Creditors of Brazil miner Samarco oppose restructuring plan

Samarco Germano and Fundao dams (Image: BHP)

Creditors of bankrupt miner Samarco Mineracao SA, a joint venture between Vale SA and BHP Group Plc, objected to the company’s restructuring plan on Thursday, according to a court document.

Creditors said the plan’s main goal is to protect Samarco’s giant shareholders, Vale and BHP, and reduce future payments to creditors.

They also rejected Samarco’s offer to apply an 85% haircut to all creditors, including shareholders Vale and BHP, which extended 24 billion reais in loans to the company. Debt payments to creditors would occur in 2041.

Creditors said both Vale and BHP, as shareholders, should be paid only after all other creditors fully recover their money. They also questioned if both giant companies should recover any value as creditors consider that both miners are co-debtors.

They also refused Samarco’s offer to swap their debt for shares in the company.

“It is unacceptable that a restructuring plan of a company controlled by the world’s biggest miners outlines an outright (and illegal) debt forgiveness to create value for its multimillionaire shareholders, which are also responsible for Brazil’s biggest environmental disaster,” creditors said in the court document.

They referred to the collapse of a dam at the Samarco mine complex in 2015 that killed 19 people, severely polluted the Doce River with mining waste and led the company into financial trouble.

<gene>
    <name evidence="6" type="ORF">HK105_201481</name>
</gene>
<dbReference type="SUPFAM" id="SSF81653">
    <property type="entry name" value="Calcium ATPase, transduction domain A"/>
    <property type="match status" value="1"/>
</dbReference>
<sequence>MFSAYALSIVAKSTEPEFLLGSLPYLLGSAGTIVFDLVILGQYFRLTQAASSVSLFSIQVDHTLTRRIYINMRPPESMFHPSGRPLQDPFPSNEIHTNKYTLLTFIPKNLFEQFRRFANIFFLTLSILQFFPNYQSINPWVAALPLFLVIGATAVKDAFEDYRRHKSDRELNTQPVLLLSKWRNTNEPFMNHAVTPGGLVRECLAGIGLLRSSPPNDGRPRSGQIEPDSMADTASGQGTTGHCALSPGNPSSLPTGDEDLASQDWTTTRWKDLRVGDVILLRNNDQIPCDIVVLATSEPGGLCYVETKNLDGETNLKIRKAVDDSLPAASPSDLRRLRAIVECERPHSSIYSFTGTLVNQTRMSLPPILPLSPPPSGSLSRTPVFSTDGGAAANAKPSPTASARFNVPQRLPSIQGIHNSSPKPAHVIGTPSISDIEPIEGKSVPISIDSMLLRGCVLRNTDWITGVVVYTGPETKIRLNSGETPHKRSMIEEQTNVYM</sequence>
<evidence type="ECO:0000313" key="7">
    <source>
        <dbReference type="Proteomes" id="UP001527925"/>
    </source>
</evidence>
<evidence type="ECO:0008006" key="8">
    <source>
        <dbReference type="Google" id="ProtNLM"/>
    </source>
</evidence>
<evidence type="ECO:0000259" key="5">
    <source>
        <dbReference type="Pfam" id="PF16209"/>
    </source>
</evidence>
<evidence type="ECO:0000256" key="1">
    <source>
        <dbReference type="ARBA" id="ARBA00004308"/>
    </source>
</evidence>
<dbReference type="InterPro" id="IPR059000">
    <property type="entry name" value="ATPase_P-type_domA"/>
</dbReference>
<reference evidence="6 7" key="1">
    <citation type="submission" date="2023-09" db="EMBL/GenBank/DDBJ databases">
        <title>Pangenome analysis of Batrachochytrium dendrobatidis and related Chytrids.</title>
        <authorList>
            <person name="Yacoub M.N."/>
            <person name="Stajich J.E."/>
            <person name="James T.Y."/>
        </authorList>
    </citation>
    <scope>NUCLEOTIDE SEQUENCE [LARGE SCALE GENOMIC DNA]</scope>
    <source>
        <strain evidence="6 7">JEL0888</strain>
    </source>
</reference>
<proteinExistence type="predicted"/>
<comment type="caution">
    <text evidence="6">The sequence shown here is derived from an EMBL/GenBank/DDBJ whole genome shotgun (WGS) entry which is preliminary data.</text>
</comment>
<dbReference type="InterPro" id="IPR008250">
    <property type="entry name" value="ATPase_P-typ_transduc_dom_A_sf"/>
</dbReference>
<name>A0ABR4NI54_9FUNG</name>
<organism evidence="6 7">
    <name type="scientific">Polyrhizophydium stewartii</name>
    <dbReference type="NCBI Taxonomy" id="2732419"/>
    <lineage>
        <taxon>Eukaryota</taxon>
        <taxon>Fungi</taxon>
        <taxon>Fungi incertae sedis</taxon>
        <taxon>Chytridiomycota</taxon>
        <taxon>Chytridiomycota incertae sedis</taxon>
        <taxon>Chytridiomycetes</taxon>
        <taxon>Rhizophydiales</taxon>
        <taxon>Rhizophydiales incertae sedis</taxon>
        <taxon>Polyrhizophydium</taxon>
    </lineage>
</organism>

Creditors have proposed Samarco, Vale and BHP pay in three equal parts for all damage caused by the rupture of the dam, creditors lawyers Paulo Padis and Marcos Pitanga said in an interview. That contrasts with Samarco’s restructuring plan, which proposes the company pay for the damage entirely.

Creditors and Samarco have recently signed confidentiality agreements to start negotiations.

Samarco and Vale said in separate statements that the proposed restructuring plan takes into consideration the company’s financials and aims at keeping payments to repair damage caused by the disaster.

BHP said loans extended to Samarco to allow its continuity in the last five years were at terms similar to credit lines taken by the miner before the disaster.

Samarco added creditors have not presented any alternative plan so far.

(By Carolina Mandl; Editing by Nick Macfie and Steve Orlofsky)

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